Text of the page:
Tribal Planning Coordination for GMA
This tribal planning coordination page contains information on new changes to the Growth Management Act (GMA) implementing HB 1717 (2022).
Tribal Engagement is an overarching term that encompasses all levels of tribal communication and partnership, from informal coordination to formal government-to-government consultation. Federally recognized tribes retain their rights as sovereign nations to a direct government-to-government relationship with the federal government, independent of the state or local jurisdictions. Tribal Sovereignty is a legal term that means the right of a people to self-govern within jurisdictional borders. According to Washington Tribes, “Tribal sovereignty recognizes that American Indian tribes have the political status of nations and that Indian nations are located within the territorial boundaries of the United States. As sovereigns, tribal nations have a government-to-government relationship with the two other sovereign governing bodies in the U.S. — the federal and state governments.”
At Commerce, we engage with tribes in a few different ways including:
- Archaeological and historical project reviews
- Informal tribal coordination
- Informal tribal consultation
- Formal government-to-government consultation
Local Governments and Tribes
For local governments, tribal engagement can be conducted at a level of tribal coordination — informal engagement with tribal communities through conversations focused on information sharing with tribal staff. Tribal coordination also includes working with Indigenous groups that are not tribal governments, such as urban Native American organizations and/or tribal populations not located in their Indian Country. This might include non-federally recognized tribes, Native American non-profits and Indigenous community-based organizations. It is important to understand the distinction between working with federally recognized tribes who are self-governing sovereign nations and other Native American groups.
Your jurisdiction should reach out to tribes that have reservation lands, ancestral lands and waters, and/or “usual and accustomed areas” that neighbor your jurisdiction. Local governments have a legal responsibility to uphold sovereignty and treaty rights by consulting with tribal governments to reach consensus. Consider how you can approach this in a culturally appropriate manner by learning about your neighboring tribes through research, talking to mutual contacts, and visits to cultural heritage centers.
Key information about Washington’s tribal governments and their reservations can be found online at the Governor’s Office of Indian Affairs: www.goia.wa.gov.
New Requirements under the GMA - HB 1717 (2022)
- RCW 36.70A.040 – Allows tribes to voluntarily participate in the local governments’ comprehensive planning process.
- RCW 36.70A.085 – Cities with a Port element must collaborate development with the city, port, and tribe(s).
- RCW 36.70A.106 – Requires Commerce to share submittals with tribes. Tribes will indicate Commerce which jurisdiction’s submissions will be transmitted.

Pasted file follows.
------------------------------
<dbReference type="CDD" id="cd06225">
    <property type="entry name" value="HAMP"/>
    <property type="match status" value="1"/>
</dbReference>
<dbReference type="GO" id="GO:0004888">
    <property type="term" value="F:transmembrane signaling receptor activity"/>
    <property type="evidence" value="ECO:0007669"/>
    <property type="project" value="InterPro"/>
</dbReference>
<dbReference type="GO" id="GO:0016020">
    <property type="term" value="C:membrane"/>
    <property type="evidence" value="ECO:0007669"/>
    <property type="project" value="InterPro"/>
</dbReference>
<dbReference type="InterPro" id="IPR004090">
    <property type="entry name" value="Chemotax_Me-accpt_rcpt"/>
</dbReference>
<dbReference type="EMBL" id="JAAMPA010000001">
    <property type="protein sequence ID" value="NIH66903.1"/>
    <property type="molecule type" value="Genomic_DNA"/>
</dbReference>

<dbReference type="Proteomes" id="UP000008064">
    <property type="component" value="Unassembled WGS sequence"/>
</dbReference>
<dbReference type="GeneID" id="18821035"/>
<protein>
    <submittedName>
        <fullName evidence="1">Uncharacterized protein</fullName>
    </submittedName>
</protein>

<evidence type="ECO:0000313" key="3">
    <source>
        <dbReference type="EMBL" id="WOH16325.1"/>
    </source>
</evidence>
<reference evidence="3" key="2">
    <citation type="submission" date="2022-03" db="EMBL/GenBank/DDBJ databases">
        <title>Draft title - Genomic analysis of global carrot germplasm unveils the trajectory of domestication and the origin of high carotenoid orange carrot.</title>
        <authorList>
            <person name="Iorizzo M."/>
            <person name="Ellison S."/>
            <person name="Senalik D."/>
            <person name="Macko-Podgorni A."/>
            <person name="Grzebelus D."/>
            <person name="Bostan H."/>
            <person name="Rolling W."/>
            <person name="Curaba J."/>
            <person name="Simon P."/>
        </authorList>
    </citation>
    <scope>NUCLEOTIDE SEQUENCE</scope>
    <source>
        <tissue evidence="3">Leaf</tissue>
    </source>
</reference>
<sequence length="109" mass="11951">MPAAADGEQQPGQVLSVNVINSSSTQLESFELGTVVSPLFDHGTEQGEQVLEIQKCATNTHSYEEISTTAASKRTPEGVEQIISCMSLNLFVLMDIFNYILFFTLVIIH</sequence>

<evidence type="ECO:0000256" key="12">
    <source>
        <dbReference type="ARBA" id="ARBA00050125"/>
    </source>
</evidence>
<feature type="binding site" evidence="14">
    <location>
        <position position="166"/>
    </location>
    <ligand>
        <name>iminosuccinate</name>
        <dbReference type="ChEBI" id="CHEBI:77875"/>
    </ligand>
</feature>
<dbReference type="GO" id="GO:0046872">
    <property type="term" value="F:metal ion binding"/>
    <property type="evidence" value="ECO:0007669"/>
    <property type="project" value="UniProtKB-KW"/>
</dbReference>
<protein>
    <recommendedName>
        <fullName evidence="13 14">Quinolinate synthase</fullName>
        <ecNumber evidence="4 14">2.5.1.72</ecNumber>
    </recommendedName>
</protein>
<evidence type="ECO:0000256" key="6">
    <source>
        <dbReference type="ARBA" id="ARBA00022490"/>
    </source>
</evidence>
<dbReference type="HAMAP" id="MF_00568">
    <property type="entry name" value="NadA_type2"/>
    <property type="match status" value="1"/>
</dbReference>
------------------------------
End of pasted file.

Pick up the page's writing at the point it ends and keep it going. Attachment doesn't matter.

- RCW 36.70A.110 – Requires local jurisdictions to work with tribes to coordinate urban growth. Tribes must opt-in to coordinate with the jurisdiction.
- RCW 36.70A.190 – Requires Commerce to provide facilitation services. Federally recognized tribes may request assistance from Commerce to resolve issues related to proposed changes to local comprehensive plans and development regulations.
- RCW 26.70A.210 – Requires counties to invite tribes to participate in developing countywide planning policies. Counties must develop policies for the protection of tribal cultural resources in collaboration with tribes if they choose to participate.
Many tribes have their own comprehensive plans that have a climate resilience element, and expertise developing climate adaptation plans. Collaborative planning efforts may help identify mutual priority actions and strategies that can inform neighboring jurisdictions. Tribes may choose to participate in your formal process for comprehensive planning, or in any other formal or informal way they choose. If tribes decline to participate due to capacity constraints or any other issue, your jurisdiction should still share updates and invite input throughout the planning process. Tribal involvement in local government comprehensive planning is evolving and additional guidance is being developed to accompany recent updates to Growth Management Act through HB 1717.
Tribal Reservations and Draft Treaty Ceded Areas in Washington
Washington State Tribes by County
State resources for tribal planning
- Washington State Department of Commerce PlanView
- Governor’s Office of Indian Affairs
- Washington State Treaties
- Federally Recognized Tribes
- Washington State Department of Archaeology and Historic Preservation
- Washington State Department of Fish & Wildlife
- Washington State Department of Transportation Tribal Contacts
- Washington State Department of Ecology’s Map of Tribal lands in Washington (PDF)
- Washington State Department of Ecology’s Map of Tribes and Reservations within Washington (PDF)
- Puget Sound Regional Council Coordination with Tribes in Comprehensive Planning (PDF)